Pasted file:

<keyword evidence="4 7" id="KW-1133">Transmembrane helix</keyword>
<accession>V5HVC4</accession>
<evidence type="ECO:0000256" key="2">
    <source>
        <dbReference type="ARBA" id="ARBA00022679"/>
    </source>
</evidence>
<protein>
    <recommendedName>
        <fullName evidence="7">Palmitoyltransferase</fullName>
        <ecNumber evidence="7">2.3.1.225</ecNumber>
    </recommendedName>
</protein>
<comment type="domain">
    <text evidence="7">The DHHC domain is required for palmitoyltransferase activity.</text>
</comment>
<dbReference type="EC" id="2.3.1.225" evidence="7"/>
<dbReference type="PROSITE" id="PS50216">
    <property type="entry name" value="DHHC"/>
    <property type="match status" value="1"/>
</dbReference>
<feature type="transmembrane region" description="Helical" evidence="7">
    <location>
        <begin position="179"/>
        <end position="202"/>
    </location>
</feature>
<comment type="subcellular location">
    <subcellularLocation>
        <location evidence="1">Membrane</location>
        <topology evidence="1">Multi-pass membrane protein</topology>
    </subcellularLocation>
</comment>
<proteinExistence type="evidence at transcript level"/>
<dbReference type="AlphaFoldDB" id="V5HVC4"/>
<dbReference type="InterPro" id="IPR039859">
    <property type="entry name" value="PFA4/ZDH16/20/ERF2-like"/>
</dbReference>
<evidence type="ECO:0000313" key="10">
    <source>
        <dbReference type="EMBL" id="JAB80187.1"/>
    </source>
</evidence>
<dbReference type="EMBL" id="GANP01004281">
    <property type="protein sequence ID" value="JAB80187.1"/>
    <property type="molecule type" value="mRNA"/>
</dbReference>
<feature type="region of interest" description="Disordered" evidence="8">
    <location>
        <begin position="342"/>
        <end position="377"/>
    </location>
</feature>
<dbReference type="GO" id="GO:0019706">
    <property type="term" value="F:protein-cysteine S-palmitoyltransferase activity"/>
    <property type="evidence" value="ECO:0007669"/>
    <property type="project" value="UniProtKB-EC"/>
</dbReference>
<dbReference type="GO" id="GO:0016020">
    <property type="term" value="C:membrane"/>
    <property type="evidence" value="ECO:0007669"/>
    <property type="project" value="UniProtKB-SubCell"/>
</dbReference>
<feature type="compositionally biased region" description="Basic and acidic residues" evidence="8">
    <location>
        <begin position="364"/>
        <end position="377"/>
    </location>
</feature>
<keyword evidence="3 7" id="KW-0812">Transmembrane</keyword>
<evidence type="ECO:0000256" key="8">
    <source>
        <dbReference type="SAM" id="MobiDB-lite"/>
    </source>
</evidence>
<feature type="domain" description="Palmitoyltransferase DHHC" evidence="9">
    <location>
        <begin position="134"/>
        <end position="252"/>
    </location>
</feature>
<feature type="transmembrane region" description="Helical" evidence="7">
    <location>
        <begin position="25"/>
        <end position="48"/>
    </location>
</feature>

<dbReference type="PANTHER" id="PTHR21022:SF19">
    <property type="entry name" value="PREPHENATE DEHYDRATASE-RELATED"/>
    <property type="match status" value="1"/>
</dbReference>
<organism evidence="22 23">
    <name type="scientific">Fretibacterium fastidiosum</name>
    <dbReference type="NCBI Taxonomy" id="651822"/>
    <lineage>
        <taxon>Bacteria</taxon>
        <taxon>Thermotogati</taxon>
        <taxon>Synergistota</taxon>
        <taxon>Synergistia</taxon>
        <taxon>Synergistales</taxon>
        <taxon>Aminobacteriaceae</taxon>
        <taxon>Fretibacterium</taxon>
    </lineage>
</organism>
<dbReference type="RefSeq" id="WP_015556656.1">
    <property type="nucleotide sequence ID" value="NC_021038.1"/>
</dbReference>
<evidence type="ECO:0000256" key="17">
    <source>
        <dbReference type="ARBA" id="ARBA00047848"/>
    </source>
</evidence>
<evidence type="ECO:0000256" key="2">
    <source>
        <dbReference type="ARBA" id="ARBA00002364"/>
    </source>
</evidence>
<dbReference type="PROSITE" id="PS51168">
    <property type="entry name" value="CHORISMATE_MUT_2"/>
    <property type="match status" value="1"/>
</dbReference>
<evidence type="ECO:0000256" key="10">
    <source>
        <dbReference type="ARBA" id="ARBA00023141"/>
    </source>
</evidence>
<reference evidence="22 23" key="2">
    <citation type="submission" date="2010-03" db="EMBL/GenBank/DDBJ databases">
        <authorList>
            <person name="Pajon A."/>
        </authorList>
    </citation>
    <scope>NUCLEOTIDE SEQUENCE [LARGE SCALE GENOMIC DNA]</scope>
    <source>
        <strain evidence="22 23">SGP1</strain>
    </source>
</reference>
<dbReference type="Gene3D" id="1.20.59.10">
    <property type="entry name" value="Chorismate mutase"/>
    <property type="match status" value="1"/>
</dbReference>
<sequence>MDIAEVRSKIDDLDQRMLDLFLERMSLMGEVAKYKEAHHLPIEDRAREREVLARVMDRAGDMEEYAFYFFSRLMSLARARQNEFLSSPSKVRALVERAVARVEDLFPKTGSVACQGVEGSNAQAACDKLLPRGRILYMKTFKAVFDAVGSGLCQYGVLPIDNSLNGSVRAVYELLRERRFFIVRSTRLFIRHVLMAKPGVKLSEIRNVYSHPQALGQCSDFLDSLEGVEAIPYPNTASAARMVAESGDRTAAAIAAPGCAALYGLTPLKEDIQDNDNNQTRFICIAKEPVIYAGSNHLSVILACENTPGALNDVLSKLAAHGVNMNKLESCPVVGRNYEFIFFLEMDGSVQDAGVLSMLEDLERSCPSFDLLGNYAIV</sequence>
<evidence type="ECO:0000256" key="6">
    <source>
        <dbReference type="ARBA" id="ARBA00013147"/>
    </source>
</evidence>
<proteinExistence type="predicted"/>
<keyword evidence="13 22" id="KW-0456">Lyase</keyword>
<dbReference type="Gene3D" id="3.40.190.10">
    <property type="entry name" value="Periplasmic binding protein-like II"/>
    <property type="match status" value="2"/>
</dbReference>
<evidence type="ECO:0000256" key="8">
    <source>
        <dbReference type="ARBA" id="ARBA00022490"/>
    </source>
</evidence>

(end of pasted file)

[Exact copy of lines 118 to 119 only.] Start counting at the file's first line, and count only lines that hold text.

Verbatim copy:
<dbReference type="PROSITE" id="PS51168">
    <property type="entry name" value="CHORISMATE_MUT_2"/>